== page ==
Navigation Links
Biologists lead international team to track Arctic response to climate change
Date:2/20/2013

SOLOMONS, MD (February 21, 2013)--Biologists Jackie Grebmeier and Lee Cooper from the University of Maryland Center for Environmental Science's Chesapeake Biological Laboratory have been visiting the chilly area north of Alaska near the Bering Strait for more than 20 years, but it's only in the last few years that they have seen things really start to change. And fast. Last summer was the highest ice retreat in the Arctic record, and eight of the last ten years have seen the lowest ice on record.

"We're seeing the highest sea ice retreat in the whole Arctic," said Jackie Grebmeier, research professor at the University of Maryland Center for Environmental Science's Chesapeake Biological Laboratory and chair of the International Pacific Arctic Group. "It's the most productive part of the Arctic, and it's in the U.S.' backyard."

At the end of February, they travel to Seattle gather an international team of scientists to establish a Distributed Biological Observatory in the North American Arctic. Funded by a five-year award from the National Science Foundation, researchers from Japan, Korea, China, Canada, Russia, and the United States will systematically track the biological response to sea ice retreat and the resulting environmental changes in the Bering and Chukchi Seas to the west and north of Alaska.

"It has been projected that there won't be ice in the summer in the Arctic Ocean by 2050," said research professor Lee Cooper. "But the ice is disappearing faster than all of the models."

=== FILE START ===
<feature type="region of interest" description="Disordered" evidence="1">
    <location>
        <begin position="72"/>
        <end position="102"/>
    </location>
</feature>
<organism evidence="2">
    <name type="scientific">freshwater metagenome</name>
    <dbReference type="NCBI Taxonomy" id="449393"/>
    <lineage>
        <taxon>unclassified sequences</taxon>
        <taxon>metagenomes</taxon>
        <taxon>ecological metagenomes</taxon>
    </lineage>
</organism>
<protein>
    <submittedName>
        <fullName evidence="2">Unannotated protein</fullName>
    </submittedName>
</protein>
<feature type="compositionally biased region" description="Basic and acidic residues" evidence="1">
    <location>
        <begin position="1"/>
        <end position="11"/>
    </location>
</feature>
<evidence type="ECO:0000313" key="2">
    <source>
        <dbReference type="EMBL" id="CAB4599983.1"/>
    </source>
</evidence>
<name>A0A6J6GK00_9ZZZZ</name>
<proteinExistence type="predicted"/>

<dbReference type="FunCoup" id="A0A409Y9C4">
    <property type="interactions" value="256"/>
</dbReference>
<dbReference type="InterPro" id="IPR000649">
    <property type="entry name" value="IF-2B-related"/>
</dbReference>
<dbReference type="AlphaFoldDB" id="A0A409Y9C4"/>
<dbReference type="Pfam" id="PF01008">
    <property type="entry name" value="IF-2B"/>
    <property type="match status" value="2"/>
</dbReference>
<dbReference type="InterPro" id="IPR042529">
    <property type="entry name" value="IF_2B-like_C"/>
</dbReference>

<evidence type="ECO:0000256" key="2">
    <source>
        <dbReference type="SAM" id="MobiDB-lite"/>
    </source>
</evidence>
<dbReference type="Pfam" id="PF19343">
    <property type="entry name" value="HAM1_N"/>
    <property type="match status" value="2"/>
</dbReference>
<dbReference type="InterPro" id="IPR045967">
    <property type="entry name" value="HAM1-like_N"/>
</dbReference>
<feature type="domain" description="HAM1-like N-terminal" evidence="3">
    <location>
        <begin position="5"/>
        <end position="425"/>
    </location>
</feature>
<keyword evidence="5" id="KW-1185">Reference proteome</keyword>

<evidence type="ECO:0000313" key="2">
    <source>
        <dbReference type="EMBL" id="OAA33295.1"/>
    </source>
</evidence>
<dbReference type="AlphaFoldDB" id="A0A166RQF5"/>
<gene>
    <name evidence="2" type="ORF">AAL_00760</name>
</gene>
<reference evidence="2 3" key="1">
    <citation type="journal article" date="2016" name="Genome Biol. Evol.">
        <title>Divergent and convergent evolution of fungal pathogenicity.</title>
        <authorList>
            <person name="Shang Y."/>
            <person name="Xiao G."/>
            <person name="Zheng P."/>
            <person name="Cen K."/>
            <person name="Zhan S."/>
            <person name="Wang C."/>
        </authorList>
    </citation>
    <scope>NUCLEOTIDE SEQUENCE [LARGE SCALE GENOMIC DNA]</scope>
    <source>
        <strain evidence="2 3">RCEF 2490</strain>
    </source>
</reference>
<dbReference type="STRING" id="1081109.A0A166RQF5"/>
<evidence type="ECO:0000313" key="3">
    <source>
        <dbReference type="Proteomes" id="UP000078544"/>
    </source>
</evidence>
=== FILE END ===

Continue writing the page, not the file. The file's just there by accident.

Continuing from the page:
Through observing stations in five "hot" spots, scientists will monitor everything from the temperature and salinity of the water and the amount of zooplankton (fish food) swimming around in the waters to clams clinging to the shores and how many birds, walruses, and polar bears continue to call the area home. The goal is to observe and document how the Arctic creatures are responding to climate change and track those ecosystem changes under further loss of sea ice.

In Arctic food webs, even small changes can have large cascading effects on higher organisms. Intense studies of these areas will help scientists to better understand how climate change affects Arctic biology, and how these changes in turn affect the Earth system. No ice in the summer means thinner ice that melts faster in the winter. It's multi-year ice that keeps the Arctic cold, and helps control weather around the world.

"When you change sea ice, you change climate and weather patterns that affect us throughout the U.S.," said Grebmeier, who represents the United States on the International Arctic Science Committee.

A decline in sea ice has other implications, as well. Fishing might move north. Ships from China might take a shortcut through the Bering Strait to reach destinations in Europe instead of the long trip across the Indian Ocean and through the Suez Canal. Oil companies could more easily access oil reserves for more of the year. People who live in the Arctic are also interested in these changes, as increased use of the waterways can lead to contamination of fisheries, pollution, and shifts in their economy.

"When you go up there you really see changes," said Grebmeier. "We're like the frogs in the pot here. But up there, just in the past 20 or 30 years, the changes have been quite obvious."